Want straight-talking no-nonsense advice on looking after yourself or, if you have stumbled or waltzed into parenthood, your child? Call Dr Michael Carr-Gregg, one of Australia’s leading adolescent and child psychologists. We are lucky: he has chosen to visit his old school – Bedales Prep School, Dunhurst – 51 years after he left, after a brief but happy stay as (yes..) a seven year old boarder.
Having spent Monday evening with Michael, heard the positive ripples from the seminar he led with Bedales and Dunhurst pastoral staff in the afternoon and seen him in action in his illuminating lecture in the Bedales theatre in the evening, I can see why he is such an influential and sought after figure in the topical area of adolescent wellbeing and mental health
Like the best teachers, he clearly likes, understands and relishes working with young people. There’s no whiff of condescension. There’s no beating around any bush or ducking any issue. That look on the face of an outraged teenage girl when her parent has told her that she cannot have what she wants is memorably named by Michael in the title of his best-selling book – Princess Bitchface Syndrome. We might think it – he says it. In his clunky terminology, nailed.
Parents’ occasional, supine feebleness over things digital is also nailed: “Find your digital spine!” he exhorts; if what your youngster is telling you s/he should be able to do is clearly against their wellbeing, forbid them!
Likewise nailed are things that anyone who has worked with children and been a parent knows intuitively. For me, one powerful truth is foremost in my mind: the value of what he calls “islands of competence” or sparks. This is what educators see on a daily basis: the impact on a young person’s life – and therefore wellbeing in the broadest sense – of something catching their interest, energy and ultimately passion. Michael talked with typical humour about his son’s passion for leg-spin bowling. It could just as easily be the violin or blacksmithing or tennis or Beowulf or the guitar or cross-country running or running your own car-washing business. The role of schools and parents is to create the environment which gives children plenty of choice – and then to allow the child to fan the spark into a fire, cheering on what they do.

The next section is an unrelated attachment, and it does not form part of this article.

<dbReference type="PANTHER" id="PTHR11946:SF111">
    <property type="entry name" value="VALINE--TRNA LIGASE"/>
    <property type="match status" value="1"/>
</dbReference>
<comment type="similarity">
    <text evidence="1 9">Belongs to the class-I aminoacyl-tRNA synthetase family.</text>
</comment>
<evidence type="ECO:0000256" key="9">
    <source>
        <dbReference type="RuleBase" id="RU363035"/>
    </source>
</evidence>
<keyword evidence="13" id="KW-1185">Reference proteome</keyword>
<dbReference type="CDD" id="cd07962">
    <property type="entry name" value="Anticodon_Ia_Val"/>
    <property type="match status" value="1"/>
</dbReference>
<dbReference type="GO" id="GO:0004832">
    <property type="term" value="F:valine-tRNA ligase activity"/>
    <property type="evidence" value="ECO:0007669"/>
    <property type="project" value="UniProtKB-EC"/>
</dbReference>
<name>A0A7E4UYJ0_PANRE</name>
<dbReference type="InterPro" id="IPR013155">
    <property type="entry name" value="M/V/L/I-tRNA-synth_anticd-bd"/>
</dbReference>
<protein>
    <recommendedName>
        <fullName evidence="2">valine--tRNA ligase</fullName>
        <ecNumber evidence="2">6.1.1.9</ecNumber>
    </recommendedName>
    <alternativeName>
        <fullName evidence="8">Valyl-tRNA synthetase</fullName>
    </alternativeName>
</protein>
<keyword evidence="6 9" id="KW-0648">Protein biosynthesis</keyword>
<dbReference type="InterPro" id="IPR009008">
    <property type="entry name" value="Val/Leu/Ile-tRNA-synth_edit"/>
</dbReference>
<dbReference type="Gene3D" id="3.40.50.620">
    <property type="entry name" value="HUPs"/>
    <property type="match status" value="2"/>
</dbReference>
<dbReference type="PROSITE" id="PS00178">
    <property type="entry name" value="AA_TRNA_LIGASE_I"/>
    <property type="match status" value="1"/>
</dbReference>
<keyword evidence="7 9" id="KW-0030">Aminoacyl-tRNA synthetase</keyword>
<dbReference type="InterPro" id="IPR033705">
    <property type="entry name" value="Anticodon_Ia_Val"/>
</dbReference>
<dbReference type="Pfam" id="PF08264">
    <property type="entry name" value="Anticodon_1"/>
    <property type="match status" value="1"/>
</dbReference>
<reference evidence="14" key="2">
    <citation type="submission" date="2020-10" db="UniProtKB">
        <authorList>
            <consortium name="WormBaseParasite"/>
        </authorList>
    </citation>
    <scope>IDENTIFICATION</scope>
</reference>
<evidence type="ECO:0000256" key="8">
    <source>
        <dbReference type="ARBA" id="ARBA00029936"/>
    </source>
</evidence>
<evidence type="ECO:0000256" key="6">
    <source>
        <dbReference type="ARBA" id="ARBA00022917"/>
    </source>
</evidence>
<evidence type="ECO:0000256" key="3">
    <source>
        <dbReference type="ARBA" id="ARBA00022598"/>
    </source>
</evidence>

Sometimes it takes a while to see the effect of those islands of competence or sparks. Intriguing then on the night following Michael’s talk to be at one of our first Old Bedalian gatherings based on a particular career area – in this case Art and Design. So, I and colleagues far better qualified to be there – Art and Design teachers above all – have such an enjoyable and stimulating couple of hours in a (stylish, hipsterish) place under a rumbling arch by Waterloo. Here are around 100 OBs – aged 19 upwards – who have made their ways in areas connected with Art and Design. Many conversations go back to those moments at school when a spark caught – and the fires keep burning and burning.